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CAMPUS NEWS

Enrollment Tips The Scales

Enrollment passes the 2,000 mark, up 14% over last year

ethodist College completed the 2000-2001 school year with record enrollments of 2,260 for the fall semester and 2,110 for the spring semester, posting one-year gains of more than 14 percent. M

“This marks the first time in the College’s 41 years of operation that enrollment has exceeded 2,000,” said College President Elton Hendricks. “This is a major milestone for us.”

The fall enrollment was up 286 students or 14.4 percent over a Fall 1999 figure of 1,974 students. The spring enrollment increased 270 students or 14.6 percent over a 2000 figure of 1,840. Enrollment in the Evening College soared 48 percent to all-time highs of 885 in the fall and 884 in the spring.

Following a national trend in higher education, Methodist experienced dramatic growth in the number of older, nontraditional students. While older students were most evident among the Evening College population, the day program also enrolled a significant number of older students.

Spring 2001 enrollment reached a new record of 2,110—1,226 in the regular day program and 884 in Evening College. Summer enrollment is running well ahead of 2000 and may reach 1,000 students for the first time.

As of June 18, new applications for Fall 2001 totalled 1,740, up 21 percent over last year. The College had received reservation deposits from 415 new students, 17 more than last year. The most recent report from the Projection Committee estimates that Methodist will enroll 1,395 students this fall in the regular day program, that 580 will be new students, and that 775 students will be living in the residence halls. If projections are correct, the College will enroll about 20 students more than last fall in the regular day program. “This is a major milestone for us. – Dr. Elton Hendricks

Last fall, enrollment in the regular day program totalled 1,375, for a 2 percent gain over a Fall 1999 figure of 1,343. The College enrolled 855 returning day students and 520 new students in Fall 2000. A total of 757 students were living on campus on Drop/Add Day, 3 percent more than the Fall 1999 figure of 731.

New degree programs, an aggressive marketing program (including print and broadcast advertising and targeted direct mailings), and additional evening/weekend and on-line courses are helping Methodist College attract new students. The College currently offers 51 undergraduate majors and will launch a master’s degree program in physician assistant studies this fall. In addition, Methodist has more nationally-accredited programs (22) and more intercollegiate sports (19) than many liberal arts colleges its size.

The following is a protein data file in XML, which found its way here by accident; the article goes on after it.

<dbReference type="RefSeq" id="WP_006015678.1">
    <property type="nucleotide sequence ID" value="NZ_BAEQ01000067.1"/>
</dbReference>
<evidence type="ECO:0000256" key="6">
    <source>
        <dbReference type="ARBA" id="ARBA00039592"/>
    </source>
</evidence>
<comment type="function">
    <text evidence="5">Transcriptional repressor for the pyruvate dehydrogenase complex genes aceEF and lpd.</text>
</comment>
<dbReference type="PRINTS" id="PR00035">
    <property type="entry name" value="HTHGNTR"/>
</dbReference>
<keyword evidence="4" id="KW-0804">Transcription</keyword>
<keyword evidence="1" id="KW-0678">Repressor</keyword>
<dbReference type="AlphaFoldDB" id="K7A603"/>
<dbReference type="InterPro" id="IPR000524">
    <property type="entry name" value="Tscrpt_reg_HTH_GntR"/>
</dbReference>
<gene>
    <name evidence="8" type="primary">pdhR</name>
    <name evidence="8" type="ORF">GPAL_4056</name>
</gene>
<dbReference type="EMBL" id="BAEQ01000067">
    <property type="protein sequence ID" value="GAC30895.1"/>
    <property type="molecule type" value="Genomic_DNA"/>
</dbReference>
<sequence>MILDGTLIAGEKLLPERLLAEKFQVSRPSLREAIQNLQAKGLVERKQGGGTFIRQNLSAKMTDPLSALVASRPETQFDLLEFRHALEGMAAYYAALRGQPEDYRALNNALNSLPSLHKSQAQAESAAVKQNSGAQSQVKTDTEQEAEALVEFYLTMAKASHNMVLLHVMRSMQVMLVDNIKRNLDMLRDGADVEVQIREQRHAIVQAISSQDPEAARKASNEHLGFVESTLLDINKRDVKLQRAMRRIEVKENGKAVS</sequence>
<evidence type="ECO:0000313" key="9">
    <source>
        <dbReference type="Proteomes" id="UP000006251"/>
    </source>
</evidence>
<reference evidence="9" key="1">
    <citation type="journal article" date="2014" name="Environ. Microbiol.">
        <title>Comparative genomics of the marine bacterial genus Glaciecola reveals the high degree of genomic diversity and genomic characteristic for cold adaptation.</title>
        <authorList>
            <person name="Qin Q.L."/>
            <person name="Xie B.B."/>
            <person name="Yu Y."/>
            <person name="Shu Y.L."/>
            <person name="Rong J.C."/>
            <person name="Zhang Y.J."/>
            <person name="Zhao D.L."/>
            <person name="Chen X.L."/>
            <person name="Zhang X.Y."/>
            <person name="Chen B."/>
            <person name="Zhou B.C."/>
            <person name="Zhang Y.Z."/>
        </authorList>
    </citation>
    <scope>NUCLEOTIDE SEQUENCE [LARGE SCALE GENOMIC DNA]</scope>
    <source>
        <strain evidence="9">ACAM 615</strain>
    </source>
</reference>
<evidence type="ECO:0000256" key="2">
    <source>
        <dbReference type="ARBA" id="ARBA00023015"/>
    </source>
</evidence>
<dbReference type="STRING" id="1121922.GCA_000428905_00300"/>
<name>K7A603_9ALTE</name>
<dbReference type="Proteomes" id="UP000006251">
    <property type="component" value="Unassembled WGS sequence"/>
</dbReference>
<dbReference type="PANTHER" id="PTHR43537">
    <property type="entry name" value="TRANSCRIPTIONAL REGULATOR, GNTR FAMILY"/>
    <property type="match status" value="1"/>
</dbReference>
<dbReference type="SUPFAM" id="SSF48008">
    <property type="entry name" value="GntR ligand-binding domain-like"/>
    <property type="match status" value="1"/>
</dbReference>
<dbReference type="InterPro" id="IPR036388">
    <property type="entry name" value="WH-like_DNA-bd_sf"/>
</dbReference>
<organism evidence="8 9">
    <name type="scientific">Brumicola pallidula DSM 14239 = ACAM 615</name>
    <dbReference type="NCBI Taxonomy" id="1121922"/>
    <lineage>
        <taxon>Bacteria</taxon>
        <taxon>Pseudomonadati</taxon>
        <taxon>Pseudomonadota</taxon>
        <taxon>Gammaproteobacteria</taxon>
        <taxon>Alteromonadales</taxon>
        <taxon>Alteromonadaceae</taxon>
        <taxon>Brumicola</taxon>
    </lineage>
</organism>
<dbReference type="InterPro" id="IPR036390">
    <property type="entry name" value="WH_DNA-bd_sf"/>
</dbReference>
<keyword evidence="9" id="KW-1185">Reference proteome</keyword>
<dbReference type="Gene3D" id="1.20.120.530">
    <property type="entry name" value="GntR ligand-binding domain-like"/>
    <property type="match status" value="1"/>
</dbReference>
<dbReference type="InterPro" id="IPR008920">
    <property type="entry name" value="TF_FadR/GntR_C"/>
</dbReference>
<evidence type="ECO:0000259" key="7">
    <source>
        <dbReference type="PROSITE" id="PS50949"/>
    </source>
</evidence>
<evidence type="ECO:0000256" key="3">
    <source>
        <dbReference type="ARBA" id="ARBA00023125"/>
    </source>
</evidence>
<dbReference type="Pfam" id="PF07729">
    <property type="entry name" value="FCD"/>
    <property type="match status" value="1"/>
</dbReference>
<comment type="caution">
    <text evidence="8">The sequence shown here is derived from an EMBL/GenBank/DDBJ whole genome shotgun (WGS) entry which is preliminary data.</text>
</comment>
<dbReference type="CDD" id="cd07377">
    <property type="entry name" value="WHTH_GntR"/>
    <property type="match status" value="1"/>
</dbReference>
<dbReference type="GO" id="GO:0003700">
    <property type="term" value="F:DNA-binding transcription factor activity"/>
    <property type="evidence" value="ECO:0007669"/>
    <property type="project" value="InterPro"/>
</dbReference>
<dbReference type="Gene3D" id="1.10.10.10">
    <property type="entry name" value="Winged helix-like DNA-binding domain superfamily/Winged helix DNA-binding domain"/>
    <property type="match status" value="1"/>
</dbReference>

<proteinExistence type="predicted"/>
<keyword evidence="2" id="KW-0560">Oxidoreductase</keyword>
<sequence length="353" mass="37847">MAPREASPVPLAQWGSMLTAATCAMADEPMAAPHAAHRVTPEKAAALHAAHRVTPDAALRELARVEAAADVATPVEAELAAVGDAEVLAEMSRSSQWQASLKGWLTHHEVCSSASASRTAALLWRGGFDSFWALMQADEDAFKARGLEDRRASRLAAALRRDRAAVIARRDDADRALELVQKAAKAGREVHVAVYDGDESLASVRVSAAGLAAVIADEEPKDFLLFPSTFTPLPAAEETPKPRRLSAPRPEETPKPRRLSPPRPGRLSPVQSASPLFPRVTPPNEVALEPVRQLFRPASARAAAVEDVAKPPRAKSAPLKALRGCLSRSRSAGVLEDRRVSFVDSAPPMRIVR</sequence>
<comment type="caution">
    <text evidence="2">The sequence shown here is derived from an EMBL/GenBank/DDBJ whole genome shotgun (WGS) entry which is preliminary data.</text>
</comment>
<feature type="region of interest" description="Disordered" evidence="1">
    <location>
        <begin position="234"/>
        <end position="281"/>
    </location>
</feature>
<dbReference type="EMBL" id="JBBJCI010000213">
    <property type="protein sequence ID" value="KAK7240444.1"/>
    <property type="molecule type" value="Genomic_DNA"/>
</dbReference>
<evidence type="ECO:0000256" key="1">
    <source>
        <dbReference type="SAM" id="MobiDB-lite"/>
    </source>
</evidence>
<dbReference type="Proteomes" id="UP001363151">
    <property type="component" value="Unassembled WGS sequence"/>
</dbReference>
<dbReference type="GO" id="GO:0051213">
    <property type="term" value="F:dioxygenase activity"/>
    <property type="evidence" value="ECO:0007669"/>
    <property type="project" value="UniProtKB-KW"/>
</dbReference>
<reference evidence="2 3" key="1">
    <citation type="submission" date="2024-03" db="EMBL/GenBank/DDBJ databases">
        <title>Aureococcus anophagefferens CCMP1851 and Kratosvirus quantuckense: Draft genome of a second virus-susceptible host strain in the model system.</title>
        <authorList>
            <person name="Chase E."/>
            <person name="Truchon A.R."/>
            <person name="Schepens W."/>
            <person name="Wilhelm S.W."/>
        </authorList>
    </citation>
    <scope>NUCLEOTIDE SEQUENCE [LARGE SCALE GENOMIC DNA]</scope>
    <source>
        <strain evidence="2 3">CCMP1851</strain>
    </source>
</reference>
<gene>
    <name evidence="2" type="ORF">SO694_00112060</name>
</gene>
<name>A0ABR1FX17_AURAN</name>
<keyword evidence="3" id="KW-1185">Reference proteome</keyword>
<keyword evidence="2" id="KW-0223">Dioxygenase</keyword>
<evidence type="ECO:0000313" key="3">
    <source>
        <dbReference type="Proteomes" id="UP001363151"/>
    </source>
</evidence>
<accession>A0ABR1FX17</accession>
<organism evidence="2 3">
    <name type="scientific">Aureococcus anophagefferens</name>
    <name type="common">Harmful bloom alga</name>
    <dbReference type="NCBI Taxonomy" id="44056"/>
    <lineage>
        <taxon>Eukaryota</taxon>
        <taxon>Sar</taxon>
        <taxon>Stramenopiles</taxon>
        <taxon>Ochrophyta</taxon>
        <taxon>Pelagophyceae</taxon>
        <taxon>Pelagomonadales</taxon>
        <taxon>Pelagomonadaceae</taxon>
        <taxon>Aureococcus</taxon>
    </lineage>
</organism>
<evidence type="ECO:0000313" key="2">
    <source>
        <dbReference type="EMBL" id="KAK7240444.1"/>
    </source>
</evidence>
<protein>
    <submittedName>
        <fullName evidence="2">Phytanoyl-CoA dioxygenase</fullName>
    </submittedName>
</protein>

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Methodist College Today

John Sill , R, receives the Professor of the ear award from D . Hendricks.

Professor of the Year

John Sill Wins Honor

r. John Sill, professor of sociology, received the Professor of the Year award at Methodist’s annual awards convocation April 29. President Hendricks presented Dr. Sill with a $500 cash award in recognition of his selection by a committee of faculty and students. One of the College’s most popular and accomplished faculty members, Dr. Sill joined the Methodist faculty in 1978. D

A native ofWarrensburg, MO, he holds B.S. and M.A. degrees from Central Missouri State Universit , a M.Div. from Phillips Universit , and a Ph.D. from Oklahoma State University. He is an ordained minister and has served as an Army Reserve chaplain.

Dr. Sill has taught a wide range of courses at Methodist, including: “Marriage and the Famil ,” “Methods of Social Research,” “Sociology of Religion,” “Death and Dying,” “Intro to Gerontology” and “Cultural Anthropology.” In addition, he has served as director of the Social Science Division, and recently chaired the committee in charge of preparing for a self-study and reaffirmation visit by the Southern Association of Colleges and Schools.

He has conducted research and written extensively about the Utopian ideal, communal societies, and gerontology. His current research interest is women’s history. At last fall’s B. F. Stone Endowed Lyceum, he won kudos from the audience for his response to Dr. Carl Dyke’s paper on self and identity.

Citing the work of sociologists Erving Goffman and Peter Berger, Dr. Sill said he was troubled by 20th century identity movements that “have taken us toward division and fragmentation into smaller groups.” He said the challenge for the 21st century will be the development of a movement for social unity and cooperation in the midst of cultural diversity.

Dr. Sill said he loves teaching and is humbled by his selection as Professor of the Year. He and his wife Phoebe live at Seven Lakes in Moore County and are the parents of three grown children. They attend West End United Methodist Church.

He lists his hobbies as camping, reading and baking. Having studied drama as an undergraduate, he also enjoys singing and performing for senior citizens and church groups. He recently did a reprise of “Trouble in River Cit ,” a song from The Music Man that he performed at a MC talent show in 1989. Yes, he still has his straw hat and pool cue!

Summer 2001

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